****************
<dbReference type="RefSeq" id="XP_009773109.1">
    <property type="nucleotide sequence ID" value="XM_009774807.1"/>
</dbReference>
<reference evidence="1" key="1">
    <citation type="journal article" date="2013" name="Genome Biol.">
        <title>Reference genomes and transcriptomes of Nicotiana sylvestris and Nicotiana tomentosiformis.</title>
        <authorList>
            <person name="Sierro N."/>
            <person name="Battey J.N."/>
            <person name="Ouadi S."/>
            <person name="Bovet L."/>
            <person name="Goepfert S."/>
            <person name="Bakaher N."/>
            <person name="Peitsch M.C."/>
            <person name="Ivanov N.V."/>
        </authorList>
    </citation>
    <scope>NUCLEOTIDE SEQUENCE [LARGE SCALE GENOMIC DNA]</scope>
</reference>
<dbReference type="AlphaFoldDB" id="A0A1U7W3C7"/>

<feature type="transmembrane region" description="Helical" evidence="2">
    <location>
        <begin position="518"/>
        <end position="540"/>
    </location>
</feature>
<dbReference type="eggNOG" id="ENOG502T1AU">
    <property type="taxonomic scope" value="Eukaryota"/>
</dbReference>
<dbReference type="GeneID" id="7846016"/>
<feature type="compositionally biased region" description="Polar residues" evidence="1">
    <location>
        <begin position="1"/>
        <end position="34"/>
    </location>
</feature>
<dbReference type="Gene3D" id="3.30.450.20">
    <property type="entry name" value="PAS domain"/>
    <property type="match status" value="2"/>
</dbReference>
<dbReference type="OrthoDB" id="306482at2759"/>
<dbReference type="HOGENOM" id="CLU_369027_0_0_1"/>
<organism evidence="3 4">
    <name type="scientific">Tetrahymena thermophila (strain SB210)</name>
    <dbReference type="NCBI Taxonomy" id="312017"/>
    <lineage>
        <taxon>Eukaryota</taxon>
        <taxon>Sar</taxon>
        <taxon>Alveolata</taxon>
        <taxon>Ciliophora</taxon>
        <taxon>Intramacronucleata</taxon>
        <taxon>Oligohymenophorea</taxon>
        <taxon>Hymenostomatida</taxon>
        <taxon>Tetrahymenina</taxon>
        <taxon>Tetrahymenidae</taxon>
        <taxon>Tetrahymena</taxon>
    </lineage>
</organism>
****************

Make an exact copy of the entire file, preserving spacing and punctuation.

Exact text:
<dbReference type="RefSeq" id="XP_009773109.1">
    <property type="nucleotide sequence ID" value="XM_009774807.1"/>
</dbReference>
<reference evidence="1" key="1">
    <citation type="journal article" date="2013" name="Genome Biol.">
        <title>Reference genomes and transcriptomes of Nicotiana sylvestris and Nicotiana tomentosiformis.</title>
        <authorList>
            <person name="Sierro N."/>
            <person name="Battey J.N."/>
            <person name="Ouadi S."/>
            <person name="Bovet L."/>
            <person name="Goepfert S."/>
            <person name="Bakaher N."/>
            <person name="Peitsch M.C."/>
            <person name="Ivanov N.V."/>
        </authorList>
    </citation>
    <scope>NUCLEOTIDE SEQUENCE [LARGE SCALE GENOMIC DNA]</scope>
</reference>
<dbReference type="AlphaFoldDB" id="A0A1U7W3C7"/>

<feature type="transmembrane region" description="Helical" evidence="2">
    <location>
        <begin position="518"/>
        <end position="540"/>
    </location>
</feature>
<dbReference type="eggNOG" id="ENOG502T1AU">
    <property type="taxonomic scope" value="Eukaryota"/>
</dbReference>
<dbReference type="GeneID" id="7846016"/>
<feature type="compositionally biased region" description="Polar residues" evidence="1">
    <location>
        <begin position="1"/>
        <end position="34"/>
    </location>
</feature>
<dbReference type="Gene3D" id="3.30.450.20">
    <property type="entry name" value="PAS domain"/>
    <property type="match status" value="2"/>
</dbReference>
<dbReference type="OrthoDB" id="306482at2759"/>
<dbReference type="HOGENOM" id="CLU_369027_0_0_1"/>
<organism evidence="3 4">
    <name type="scientific">Tetrahymena thermophila (strain SB210)</name>
    <dbReference type="NCBI Taxonomy" id="312017"/>
    <lineage>
        <taxon>Eukaryota</taxon>
        <taxon>Sar</taxon>
        <taxon>Alveolata</taxon>
        <taxon>Ciliophora</taxon>
        <taxon>Intramacronucleata</taxon>
        <taxon>Oligohymenophorea</taxon>
        <taxon>Hymenostomatida</taxon>
        <taxon>Tetrahymenina</taxon>
        <taxon>Tetrahymenidae</taxon>
        <taxon>Tetrahymena</taxon>
    </lineage>
</organism>